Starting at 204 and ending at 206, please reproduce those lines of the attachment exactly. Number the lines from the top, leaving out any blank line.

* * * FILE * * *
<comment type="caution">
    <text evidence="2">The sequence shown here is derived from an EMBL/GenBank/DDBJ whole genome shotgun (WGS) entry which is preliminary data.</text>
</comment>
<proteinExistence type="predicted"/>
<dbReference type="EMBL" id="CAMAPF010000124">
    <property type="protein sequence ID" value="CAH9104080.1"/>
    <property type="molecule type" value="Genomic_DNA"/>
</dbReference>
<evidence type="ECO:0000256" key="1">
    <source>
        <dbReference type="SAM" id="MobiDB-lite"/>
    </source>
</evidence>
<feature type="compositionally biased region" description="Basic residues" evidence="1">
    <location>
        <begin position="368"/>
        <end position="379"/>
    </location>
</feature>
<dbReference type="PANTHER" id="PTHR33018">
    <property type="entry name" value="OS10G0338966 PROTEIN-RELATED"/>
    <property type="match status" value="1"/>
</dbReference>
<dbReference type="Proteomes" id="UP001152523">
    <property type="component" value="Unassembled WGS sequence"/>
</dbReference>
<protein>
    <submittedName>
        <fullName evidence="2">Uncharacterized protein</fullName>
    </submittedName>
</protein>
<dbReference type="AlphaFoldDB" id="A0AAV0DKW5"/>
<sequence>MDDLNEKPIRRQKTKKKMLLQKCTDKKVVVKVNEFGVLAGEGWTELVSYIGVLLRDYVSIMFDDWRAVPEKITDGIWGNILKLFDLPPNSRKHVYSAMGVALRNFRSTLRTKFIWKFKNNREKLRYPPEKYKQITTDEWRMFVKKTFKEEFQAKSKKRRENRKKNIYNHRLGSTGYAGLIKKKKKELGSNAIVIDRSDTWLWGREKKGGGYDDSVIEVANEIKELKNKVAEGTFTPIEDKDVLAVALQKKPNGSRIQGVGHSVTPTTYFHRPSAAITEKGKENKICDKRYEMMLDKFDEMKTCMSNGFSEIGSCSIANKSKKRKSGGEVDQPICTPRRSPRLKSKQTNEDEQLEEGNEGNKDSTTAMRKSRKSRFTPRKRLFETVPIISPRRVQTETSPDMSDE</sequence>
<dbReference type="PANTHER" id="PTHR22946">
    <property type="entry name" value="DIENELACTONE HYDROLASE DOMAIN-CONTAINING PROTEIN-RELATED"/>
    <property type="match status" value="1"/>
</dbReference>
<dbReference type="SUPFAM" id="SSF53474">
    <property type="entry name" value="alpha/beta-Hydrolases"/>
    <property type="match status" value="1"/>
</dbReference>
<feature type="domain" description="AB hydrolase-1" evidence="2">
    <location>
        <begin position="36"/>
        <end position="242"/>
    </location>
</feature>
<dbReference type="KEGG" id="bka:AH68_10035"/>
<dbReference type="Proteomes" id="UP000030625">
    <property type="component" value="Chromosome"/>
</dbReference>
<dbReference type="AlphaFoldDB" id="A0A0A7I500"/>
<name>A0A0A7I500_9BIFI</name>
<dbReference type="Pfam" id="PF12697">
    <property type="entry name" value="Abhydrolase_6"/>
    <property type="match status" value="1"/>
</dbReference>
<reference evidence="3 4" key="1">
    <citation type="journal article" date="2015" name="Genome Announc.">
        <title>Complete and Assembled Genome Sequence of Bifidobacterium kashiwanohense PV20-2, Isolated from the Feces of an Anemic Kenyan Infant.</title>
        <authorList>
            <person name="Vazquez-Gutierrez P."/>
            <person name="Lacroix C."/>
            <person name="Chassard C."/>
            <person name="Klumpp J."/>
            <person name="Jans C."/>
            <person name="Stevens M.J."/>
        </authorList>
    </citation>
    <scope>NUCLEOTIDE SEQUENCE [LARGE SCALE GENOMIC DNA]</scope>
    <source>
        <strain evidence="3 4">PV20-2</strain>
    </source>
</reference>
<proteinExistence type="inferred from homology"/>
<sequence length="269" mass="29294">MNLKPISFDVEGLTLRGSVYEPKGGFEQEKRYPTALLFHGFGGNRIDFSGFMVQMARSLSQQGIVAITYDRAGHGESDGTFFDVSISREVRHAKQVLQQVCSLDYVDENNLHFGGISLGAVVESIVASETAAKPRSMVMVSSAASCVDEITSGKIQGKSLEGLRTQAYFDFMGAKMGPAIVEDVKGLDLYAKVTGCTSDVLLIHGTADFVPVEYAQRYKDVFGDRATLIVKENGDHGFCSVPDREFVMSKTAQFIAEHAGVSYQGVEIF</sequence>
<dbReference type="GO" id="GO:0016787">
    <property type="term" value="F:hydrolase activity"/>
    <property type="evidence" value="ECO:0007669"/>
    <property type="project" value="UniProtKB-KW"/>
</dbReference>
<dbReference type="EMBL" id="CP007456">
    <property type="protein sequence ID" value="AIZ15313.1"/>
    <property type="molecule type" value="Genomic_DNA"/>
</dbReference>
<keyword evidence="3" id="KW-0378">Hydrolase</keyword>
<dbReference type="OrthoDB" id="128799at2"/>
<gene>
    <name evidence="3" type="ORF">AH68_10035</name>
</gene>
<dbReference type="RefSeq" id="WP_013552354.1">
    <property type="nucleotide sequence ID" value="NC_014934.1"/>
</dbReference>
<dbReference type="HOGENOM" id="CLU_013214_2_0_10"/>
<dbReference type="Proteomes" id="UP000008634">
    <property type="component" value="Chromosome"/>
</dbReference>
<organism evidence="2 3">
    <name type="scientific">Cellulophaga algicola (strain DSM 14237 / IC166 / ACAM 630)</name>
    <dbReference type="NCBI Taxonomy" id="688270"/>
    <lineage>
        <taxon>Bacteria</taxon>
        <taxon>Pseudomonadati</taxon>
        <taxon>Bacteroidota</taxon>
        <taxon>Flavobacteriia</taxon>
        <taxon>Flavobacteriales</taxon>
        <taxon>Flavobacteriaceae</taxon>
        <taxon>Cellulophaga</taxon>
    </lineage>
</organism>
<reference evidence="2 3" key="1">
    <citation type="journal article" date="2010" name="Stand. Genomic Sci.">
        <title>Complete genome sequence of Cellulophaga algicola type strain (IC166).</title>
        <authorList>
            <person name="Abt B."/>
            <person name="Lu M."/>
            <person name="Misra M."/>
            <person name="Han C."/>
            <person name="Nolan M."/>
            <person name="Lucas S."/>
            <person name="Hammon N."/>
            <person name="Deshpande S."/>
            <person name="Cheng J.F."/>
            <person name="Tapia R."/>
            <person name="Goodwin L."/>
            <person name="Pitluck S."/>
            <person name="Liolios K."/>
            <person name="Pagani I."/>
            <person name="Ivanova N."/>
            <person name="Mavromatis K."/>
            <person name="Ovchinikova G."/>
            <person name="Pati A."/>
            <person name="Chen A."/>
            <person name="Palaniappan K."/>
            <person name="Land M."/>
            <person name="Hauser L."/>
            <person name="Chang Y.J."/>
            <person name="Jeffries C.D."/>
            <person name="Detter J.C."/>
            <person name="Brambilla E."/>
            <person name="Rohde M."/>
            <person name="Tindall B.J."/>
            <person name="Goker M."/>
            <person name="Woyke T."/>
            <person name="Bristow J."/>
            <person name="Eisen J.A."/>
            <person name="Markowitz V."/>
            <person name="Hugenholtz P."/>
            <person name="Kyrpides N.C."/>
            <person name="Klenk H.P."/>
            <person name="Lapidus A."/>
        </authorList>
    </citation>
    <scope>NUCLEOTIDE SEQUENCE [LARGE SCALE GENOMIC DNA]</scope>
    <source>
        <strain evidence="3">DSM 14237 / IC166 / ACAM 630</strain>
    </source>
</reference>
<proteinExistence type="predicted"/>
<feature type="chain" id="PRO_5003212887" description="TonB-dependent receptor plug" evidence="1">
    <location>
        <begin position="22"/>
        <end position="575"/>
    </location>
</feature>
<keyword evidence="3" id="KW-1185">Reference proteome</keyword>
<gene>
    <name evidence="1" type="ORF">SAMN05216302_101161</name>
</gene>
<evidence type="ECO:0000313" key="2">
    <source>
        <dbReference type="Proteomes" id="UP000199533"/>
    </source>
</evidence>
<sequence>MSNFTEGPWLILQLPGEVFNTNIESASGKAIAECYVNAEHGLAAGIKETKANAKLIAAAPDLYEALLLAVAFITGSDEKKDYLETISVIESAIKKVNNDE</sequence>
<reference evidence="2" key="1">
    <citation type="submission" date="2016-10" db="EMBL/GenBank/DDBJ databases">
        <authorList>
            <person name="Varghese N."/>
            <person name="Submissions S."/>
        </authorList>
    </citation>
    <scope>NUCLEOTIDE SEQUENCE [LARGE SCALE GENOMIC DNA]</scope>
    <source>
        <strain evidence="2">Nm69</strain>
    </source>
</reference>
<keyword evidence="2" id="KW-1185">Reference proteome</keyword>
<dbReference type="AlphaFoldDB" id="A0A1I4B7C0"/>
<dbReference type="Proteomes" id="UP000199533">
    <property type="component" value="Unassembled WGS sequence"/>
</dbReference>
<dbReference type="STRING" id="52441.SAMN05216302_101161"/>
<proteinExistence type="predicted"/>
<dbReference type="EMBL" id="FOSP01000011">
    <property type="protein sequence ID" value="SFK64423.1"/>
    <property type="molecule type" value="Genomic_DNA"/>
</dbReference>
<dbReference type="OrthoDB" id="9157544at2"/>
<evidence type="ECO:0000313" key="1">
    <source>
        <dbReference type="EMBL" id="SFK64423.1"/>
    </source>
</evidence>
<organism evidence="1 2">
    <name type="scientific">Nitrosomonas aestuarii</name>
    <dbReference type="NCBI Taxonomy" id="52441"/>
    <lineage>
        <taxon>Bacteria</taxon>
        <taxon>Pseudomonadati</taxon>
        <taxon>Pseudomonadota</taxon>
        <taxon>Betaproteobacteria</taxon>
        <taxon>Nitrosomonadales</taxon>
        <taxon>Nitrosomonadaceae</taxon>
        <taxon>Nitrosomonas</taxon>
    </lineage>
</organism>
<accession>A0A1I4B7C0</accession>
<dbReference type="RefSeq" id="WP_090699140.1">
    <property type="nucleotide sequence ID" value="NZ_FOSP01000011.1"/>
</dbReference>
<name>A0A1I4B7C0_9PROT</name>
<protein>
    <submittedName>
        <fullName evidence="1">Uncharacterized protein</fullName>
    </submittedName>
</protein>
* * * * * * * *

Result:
</evidence>
<organism evidence="1 2">
    <name type="scientific">Nitrosomonas aestuarii</name>